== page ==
Jack Ganssle, Editor of The Embedded Muse Jack Ganssle's Blog
RSS Feed This is Jack's outlet for thoughts about designing and programming embedded systems. It's a complement to my bi-weekly newsletter The Embedded Muse. Contact me at jack@ganssle.com. I'm an old-timer engineer who still finds the field endlessly fascinating (bio).

For novel ideas about building embedded systems (both hardware and firmware), join the 30,000+ engineers who subscribe to The Embedded Muse, a free biweekly newsletter. The Muse has no hype and no vendor PR. Click here to subscribe.

SDS2304X scope giveaway

This month's (August) giveaway is a slightly-used (I tested it for a review) 300 MHz 4-channel (including 16 digital channels) SDS 2304X scope from Siglent that retails for about $2500. Enter the contest here.

Apollo 11 and Navigation

July 29, 2019

Bill Schweber always writes fascinating columns. With the recent anniversary of Apollo 11 he wrote an excellent article about how the astronauts navigated to the moon.

Did you know they used, in addition to other techniques, celestial navigation? A sextant, one that looked nothing like a marine sextant, helped these high-tech navigators determined their position by observing the stars.

For hundreds of years sailors have found their position while at sea via celestial. Until John Harrison's invention of the chronometer they could only determine latitude. Sans time, longitude is difficult to figure (there is an obscure method called lunar distances which few sailors mastered).

The idea is very simple, though implementation more complex. Suppose we could stop the Earth from rotating. Now observe the angle between the horizon and a celestial body, like the sun, moon, stars or planets. You're standing on an enormous circle; anyone on that circle would get the same angle. Walk closer where the body hovers over the Earth and the angle increases, strolling backwards decreases it. Now observe another body: where the two circles intersect is where you are (yes, they'll generally intersect at two places, but these rings are enormous; presumably you know which ocean you're in.

The circles' very vastness means that in your neighborhood you can approximate it as a straight line, which is called a "line of position," or LOP. Where the two (or more) LOPs intersect is your location.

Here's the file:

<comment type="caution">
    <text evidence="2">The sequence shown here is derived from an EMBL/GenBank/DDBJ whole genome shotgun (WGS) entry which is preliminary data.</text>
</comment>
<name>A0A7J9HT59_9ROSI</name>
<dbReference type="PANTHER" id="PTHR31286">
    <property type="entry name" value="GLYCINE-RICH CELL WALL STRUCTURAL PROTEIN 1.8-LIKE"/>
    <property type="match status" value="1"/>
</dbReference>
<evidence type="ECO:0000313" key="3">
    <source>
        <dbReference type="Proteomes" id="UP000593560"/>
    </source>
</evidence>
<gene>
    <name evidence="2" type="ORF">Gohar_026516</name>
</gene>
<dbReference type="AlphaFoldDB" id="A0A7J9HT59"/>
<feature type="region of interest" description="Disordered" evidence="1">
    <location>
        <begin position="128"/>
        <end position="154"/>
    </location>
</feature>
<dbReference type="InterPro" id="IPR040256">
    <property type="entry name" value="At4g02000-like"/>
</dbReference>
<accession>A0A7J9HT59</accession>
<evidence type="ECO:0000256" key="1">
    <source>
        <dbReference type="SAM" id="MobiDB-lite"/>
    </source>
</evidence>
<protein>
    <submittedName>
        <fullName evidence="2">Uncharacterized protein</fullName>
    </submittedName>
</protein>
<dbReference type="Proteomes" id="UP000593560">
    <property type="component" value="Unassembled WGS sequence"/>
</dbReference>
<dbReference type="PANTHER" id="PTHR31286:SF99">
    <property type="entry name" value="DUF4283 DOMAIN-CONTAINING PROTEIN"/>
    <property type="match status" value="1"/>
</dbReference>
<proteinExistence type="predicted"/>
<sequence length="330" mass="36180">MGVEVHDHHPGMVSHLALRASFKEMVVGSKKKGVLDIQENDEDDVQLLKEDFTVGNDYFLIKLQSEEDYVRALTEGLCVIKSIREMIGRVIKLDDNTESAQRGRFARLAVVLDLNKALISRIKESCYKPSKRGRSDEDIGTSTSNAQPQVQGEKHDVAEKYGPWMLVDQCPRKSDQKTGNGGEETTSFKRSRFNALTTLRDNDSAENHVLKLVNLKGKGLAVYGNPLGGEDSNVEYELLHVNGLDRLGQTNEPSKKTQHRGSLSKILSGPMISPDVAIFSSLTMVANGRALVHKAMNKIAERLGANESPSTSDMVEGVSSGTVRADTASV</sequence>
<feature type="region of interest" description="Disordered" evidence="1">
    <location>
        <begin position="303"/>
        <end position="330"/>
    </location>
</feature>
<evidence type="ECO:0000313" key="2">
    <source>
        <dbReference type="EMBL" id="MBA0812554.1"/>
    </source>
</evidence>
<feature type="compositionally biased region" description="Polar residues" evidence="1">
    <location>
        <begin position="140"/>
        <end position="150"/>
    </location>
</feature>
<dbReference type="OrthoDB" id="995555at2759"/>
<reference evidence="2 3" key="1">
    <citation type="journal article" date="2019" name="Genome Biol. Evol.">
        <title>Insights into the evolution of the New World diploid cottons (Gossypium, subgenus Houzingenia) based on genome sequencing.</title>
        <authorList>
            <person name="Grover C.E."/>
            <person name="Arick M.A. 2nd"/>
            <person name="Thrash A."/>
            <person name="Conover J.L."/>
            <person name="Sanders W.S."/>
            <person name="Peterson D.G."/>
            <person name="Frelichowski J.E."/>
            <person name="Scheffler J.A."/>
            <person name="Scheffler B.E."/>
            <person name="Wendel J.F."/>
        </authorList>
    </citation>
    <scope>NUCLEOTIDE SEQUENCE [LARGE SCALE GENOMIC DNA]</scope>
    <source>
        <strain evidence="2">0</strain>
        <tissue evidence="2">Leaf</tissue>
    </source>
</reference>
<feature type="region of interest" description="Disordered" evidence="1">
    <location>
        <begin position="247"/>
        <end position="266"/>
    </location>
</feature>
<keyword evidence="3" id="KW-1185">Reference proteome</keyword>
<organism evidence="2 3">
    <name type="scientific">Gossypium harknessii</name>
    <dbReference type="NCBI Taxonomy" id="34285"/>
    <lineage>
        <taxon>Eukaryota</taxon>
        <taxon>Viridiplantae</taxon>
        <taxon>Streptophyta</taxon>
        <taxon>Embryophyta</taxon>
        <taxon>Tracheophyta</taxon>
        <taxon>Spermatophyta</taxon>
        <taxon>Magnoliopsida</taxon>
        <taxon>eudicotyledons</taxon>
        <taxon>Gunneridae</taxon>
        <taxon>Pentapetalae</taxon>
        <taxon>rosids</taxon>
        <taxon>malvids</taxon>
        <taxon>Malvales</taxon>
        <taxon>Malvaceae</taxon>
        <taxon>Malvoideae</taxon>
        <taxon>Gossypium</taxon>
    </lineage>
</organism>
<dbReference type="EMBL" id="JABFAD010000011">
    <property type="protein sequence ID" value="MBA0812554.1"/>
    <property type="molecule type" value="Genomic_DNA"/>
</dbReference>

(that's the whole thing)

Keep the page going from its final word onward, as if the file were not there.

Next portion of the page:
It's inconvenient to stop the Earth's rotation; just advance the first LOP to the second knowing how fast and in which direction the ship is moving between observations.

Many other corrections are needed. The sextant will have some errors. Varying atmospheric pressure and temperature refracts the light from the body. Observe a body low on the horizon and the refraction is greater than if high as the image travels through a thicker atmosphere.

These calculations require ephemeris data: you need to know where the body in terms of celestial latitude (called "declination") and longitude ("hour angle" to navigators, or "right ascension" to astronomers). Every year there's a new Nautical Almanac issued, which is a book listing the position of all useful navigational bodies every hour of the year. These include the sun, moon, bright planets, and 57 stars (the data for the stars would be so vast they are given for every three days relative to a fictional point in the sky; that point's position is given for every hour). Interpolation tables help the navigator pin down their location to the second. For a four-second error puts you off by as much as a mile.

At sea, especially on a small boat which is being tossed around, you don't want to do a lot of spherical trig, so another book gives every solution to the "navigational triangle," which is formed by the closest pole (north or south), the boat's position, and the celestial body's declination and hour angle. These tables, too, require interpolation.

My sextant on the tables of solutions to the navigational triangle.

Finally, the sailor plots the LOPs on a chart. Now, at sea the distances are vast; the chart of the Northern North Atlantic covers thousands of miles. A pencil lead's width would prohibit getting an accurate position, so the navigator constructs mini-charts every few days on standard plotting sheets. The final position gets transferred to the big chart, traditionally at noon.

A plotting sheet for a few days on one of my Atlantic crossings on a 35-foot boat. The position is pretty far north and about 320 nautical miles west of Ireland.

In the real world celestial alone just isn't enough. Clouds can obscure the sky for days. So one is also plotting the dead reckoning position: your best estimate of where you've been over the last 24 hours based on the vessel's speed and course, factoring in current, if you know it, and leeway from the wind (which is an educated guess).

GPS will get you within meters. What about celestial? With practice a good navigator can get pretty close. At sea I can count on about two-mile accuracy in reasonable weather; when it's very rough that error balloons by two or three times.

Celestial is obsolete and practiced by only by the grizzled curmudgeons of the sea. On our sailboat we use GPS. But I always take some sextant sights, to stay in practice, and because it's fun. How cool to determine position using such old methods!

Feel free to email me with comments.

Back to Jack's blog index page.

If you'd like to post a comment without logging in, click in the "Name" box under "Or sign up with Disqus" and click on "I'd rather post as a guest."

Recent blog postings: